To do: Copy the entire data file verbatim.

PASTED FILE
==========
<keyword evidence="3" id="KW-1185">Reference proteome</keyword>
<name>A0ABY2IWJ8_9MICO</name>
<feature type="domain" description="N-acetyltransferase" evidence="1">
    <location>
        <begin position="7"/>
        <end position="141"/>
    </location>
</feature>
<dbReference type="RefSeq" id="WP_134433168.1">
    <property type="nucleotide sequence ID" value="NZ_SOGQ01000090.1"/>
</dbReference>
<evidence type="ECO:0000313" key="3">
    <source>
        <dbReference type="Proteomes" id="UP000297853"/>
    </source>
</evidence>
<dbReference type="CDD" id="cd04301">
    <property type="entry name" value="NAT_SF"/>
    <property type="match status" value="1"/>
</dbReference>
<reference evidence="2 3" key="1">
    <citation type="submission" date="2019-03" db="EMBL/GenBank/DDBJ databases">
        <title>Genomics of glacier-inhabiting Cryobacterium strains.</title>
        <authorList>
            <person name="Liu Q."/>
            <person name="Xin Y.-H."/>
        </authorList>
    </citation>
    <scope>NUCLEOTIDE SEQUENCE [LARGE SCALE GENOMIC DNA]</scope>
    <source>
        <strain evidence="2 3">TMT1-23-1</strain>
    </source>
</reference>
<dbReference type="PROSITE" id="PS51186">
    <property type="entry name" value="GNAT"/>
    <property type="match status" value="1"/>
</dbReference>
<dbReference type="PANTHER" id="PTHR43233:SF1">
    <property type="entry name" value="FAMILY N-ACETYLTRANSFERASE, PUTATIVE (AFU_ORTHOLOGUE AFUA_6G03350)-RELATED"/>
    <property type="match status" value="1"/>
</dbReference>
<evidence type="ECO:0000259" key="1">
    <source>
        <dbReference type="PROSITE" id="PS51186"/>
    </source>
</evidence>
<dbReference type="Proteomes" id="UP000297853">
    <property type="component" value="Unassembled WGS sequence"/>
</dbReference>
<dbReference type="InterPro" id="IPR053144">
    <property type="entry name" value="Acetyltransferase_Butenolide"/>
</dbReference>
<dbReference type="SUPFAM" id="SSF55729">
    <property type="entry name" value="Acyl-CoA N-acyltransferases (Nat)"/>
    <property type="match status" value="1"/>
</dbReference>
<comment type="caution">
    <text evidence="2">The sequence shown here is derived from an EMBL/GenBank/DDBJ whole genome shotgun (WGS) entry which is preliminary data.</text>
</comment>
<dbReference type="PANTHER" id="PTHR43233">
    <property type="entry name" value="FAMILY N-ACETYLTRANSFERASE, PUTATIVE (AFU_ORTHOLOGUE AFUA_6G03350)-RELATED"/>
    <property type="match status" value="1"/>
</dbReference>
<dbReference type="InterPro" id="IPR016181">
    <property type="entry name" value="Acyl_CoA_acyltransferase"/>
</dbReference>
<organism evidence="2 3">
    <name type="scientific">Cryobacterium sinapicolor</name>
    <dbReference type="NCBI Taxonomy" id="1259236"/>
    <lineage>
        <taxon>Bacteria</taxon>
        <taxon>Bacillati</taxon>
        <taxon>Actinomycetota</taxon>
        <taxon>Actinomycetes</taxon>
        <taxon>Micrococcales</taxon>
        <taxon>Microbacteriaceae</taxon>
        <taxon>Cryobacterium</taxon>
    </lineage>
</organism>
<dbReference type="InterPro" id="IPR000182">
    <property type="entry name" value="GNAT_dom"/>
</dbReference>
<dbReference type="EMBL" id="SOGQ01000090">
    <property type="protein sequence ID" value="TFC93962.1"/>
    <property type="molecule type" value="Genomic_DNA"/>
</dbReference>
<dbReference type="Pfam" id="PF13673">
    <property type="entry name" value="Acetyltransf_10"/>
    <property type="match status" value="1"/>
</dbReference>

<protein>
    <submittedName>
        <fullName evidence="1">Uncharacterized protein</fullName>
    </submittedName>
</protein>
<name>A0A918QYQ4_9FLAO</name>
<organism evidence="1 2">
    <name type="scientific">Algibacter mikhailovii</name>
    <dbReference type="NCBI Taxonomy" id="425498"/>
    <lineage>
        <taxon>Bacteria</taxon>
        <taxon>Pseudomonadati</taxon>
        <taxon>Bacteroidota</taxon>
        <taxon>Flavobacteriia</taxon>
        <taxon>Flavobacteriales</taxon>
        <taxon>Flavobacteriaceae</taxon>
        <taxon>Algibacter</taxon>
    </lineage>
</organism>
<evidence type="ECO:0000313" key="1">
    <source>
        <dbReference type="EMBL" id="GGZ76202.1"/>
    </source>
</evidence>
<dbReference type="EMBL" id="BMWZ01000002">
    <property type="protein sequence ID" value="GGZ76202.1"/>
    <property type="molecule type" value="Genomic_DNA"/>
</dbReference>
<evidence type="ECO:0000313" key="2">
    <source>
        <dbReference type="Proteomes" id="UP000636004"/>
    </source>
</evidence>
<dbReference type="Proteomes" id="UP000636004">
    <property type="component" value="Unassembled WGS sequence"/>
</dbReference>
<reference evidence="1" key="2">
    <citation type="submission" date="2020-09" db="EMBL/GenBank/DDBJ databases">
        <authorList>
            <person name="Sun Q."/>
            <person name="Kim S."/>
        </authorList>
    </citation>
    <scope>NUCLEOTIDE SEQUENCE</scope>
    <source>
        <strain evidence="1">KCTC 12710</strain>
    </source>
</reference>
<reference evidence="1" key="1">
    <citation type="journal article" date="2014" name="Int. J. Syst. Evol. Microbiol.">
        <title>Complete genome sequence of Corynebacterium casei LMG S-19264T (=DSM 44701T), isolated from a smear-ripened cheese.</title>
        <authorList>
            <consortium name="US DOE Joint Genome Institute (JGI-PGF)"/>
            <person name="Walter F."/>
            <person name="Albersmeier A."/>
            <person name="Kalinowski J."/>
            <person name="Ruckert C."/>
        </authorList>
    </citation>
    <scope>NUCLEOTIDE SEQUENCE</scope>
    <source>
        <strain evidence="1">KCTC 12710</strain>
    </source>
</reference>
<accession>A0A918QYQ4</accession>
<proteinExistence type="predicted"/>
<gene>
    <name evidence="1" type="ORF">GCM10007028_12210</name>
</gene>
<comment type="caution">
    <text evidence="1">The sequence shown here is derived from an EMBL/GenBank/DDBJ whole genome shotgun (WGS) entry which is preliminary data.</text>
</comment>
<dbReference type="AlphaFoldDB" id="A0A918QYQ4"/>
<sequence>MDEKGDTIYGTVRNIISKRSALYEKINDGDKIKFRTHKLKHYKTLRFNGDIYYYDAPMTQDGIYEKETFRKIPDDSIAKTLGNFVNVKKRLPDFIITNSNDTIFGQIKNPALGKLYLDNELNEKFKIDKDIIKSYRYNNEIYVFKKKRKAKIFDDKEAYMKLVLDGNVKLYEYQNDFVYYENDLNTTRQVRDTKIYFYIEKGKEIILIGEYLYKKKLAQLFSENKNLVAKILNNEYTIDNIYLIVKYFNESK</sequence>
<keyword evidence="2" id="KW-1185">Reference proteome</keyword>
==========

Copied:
<keyword evidence="3" id="KW-1185">Reference proteome</keyword>
<name>A0ABY2IWJ8_9MICO</name>
<feature type="domain" description="N-acetyltransferase" evidence="1">
    <location>
        <begin position="7"/>
        <end position="141"/>
    </location>
</feature>
<dbReference type="RefSeq" id="WP_134433168.1">
    <property type="nucleotide sequence ID" value="NZ_SOGQ01000090.1"/>
</dbReference>
<evidence type="ECO:0000313" key="3">
    <source>
        <dbReference type="Proteomes" id="UP000297853"/>
    </source>
</evidence>
<dbReference type="CDD" id="cd04301">
    <property type="entry name" value="NAT_SF"/>
    <property type="match status" value="1"/>
</dbReference>
<reference evidence="2 3" key="1">
    <citation type="submission" date="2019-03" db="EMBL/GenBank/DDBJ databases">
        <title>Genomics of glacier-inhabiting Cryobacterium strains.</title>
        <authorList>
            <person name="Liu Q."/>
            <person name="Xin Y.-H."/>
        </authorList>
    </citation>
    <scope>NUCLEOTIDE SEQUENCE [LARGE SCALE GENOMIC DNA]</scope>
    <source>
        <strain evidence="2 3">TMT1-23-1</strain>
    </source>
</reference>
<dbReference type="PROSITE" id="PS51186">
    <property type="entry name" value="GNAT"/>
    <property type="match status" value="1"/>
</dbReference>
<dbReference type="PANTHER" id="PTHR43233:SF1">
    <property type="entry name" value="FAMILY N-ACETYLTRANSFERASE, PUTATIVE (AFU_ORTHOLOGUE AFUA_6G03350)-RELATED"/>
    <property type="match status" value="1"/>
</dbReference>
<evidence type="ECO:0000259" key="1">
    <source>
        <dbReference type="PROSITE" id="PS51186"/>
    </source>
</evidence>
<dbReference type="Proteomes" id="UP000297853">
    <property type="component" value="Unassembled WGS sequence"/>
</dbReference>
<dbReference type="InterPro" id="IPR053144">
    <property type="entry name" value="Acetyltransferase_Butenolide"/>
</dbReference>
<dbReference type="SUPFAM" id="SSF55729">
    <property type="entry name" value="Acyl-CoA N-acyltransferases (Nat)"/>
    <property type="match status" value="1"/>
</dbReference>
<comment type="caution">
    <text evidence="2">The sequence shown here is derived from an EMBL/GenBank/DDBJ whole genome shotgun (WGS) entry which is preliminary data.</text>
</comment>
<dbReference type="PANTHER" id="PTHR43233">
    <property type="entry name" value="FAMILY N-ACETYLTRANSFERASE, PUTATIVE (AFU_ORTHOLOGUE AFUA_6G03350)-RELATED"/>
    <property type="match status" value="1"/>
</dbReference>
<dbReference type="InterPro" id="IPR016181">
    <property type="entry name" value="Acyl_CoA_acyltransferase"/>
</dbReference>
<organism evidence="2 3">
    <name type="scientific">Cryobacterium sinapicolor</name>
    <dbReference type="NCBI Taxonomy" id="1259236"/>
    <lineage>
        <taxon>Bacteria</taxon>
        <taxon>Bacillati</taxon>
        <taxon>Actinomycetota</taxon>
        <taxon>Actinomycetes</taxon>
        <taxon>Micrococcales</taxon>
        <taxon>Microbacteriaceae</taxon>
        <taxon>Cryobacterium</taxon>
    </lineage>
</organism>
<dbReference type="InterPro" id="IPR000182">
    <property type="entry name" value="GNAT_dom"/>
</dbReference>
<dbReference type="EMBL" id="SOGQ01000090">
    <property type="protein sequence ID" value="TFC93962.1"/>
    <property type="molecule type" value="Genomic_DNA"/>
</dbReference>
<dbReference type="Pfam" id="PF13673">
    <property type="entry name" value="Acetyltransf_10"/>
    <property type="match status" value="1"/>
</dbReference>

<protein>
    <submittedName>
        <fullName evidence="1">Uncharacterized protein</fullName>
    </submittedName>
</protein>
<name>A0A918QYQ4_9FLAO</name>
<organism evidence="1 2">
    <name type="scientific">Algibacter mikhailovii</name>
    <dbReference type="NCBI Taxonomy" id="425498"/>
    <lineage>
        <taxon>Bacteria</taxon>
        <taxon>Pseudomonadati</taxon>
        <taxon>Bacteroidota</taxon>
        <taxon>Flavobacteriia</taxon>
        <taxon>Flavobacteriales</taxon>
        <taxon>Flavobacteriaceae</taxon>
        <taxon>Algibacter</taxon>
    </lineage>
</organism>
<evidence type="ECO:0000313" key="1">
    <source>
        <dbReference type="EMBL" id="GGZ76202.1"/>
    </source>
</evidence>
<dbReference type="EMBL" id="BMWZ01000002">
    <property type="protein sequence ID" value="GGZ76202.1"/>
    <property type="molecule type" value="Genomic_DNA"/>
</dbReference>
<evidence type="ECO:0000313" key="2">
    <source>
        <dbReference type="Proteomes" id="UP000636004"/>
    </source>
</evidence>
<dbReference type="Proteomes" id="UP000636004">
    <property type="component" value="Unassembled WGS sequence"/>
</dbReference>
<reference evidence="1" key="2">
    <citation type="submission" date="2020-09" db="EMBL/GenBank/DDBJ databases">
        <authorList>
            <person name="Sun Q."/>
            <person name="Kim S."/>
        </authorList>
    </citation>
    <scope>NUCLEOTIDE SEQUENCE</scope>
    <source>
        <strain evidence="1">KCTC 12710</strain>
    </source>
</reference>
<reference evidence="1" key="1">
    <citation type="journal article" date="2014" name="Int. J. Syst. Evol. Microbiol.">
        <title>Complete genome sequence of Corynebacterium casei LMG S-19264T (=DSM 44701T), isolated from a smear-ripened cheese.</title>
        <authorList>
            <consortium name="US DOE Joint Genome Institute (JGI-PGF)"/>
            <person name="Walter F."/>
            <person name="Albersmeier A."/>
            <person name="Kalinowski J."/>
            <person name="Ruckert C."/>
        </authorList>
    </citation>
    <scope>NUCLEOTIDE SEQUENCE</scope>
    <source>
        <strain evidence="1">KCTC 12710</strain>
    </source>
</reference>
<accession>A0A918QYQ4</accession>
<proteinExistence type="predicted"/>
<gene>
    <name evidence="1" type="ORF">GCM10007028_12210</name>
</gene>
<comment type="caution">
    <text evidence="1">The sequence shown here is derived from an EMBL/GenBank/DDBJ whole genome shotgun (WGS) entry which is preliminary data.</text>
</comment>
<dbReference type="AlphaFoldDB" id="A0A918QYQ4"/>
<sequence>MDEKGDTIYGTVRNIISKRSALYEKINDGDKIKFRTHKLKHYKTLRFNGDIYYYDAPMTQDGIYEKETFRKIPDDSIAKTLGNFVNVKKRLPDFIITNSNDTIFGQIKNPALGKLYLDNELNEKFKIDKDIIKSYRYNNEIYVFKKKRKAKIFDDKEAYMKLVLDGNVKLYEYQNDFVYYENDLNTTRQVRDTKIYFYIEKGKEIILIGEYLYKKKLAQLFSENKNLVAKILNNEYTIDNIYLIVKYFNESK</sequence>
<keyword evidence="2" id="KW-1185">Reference proteome</keyword>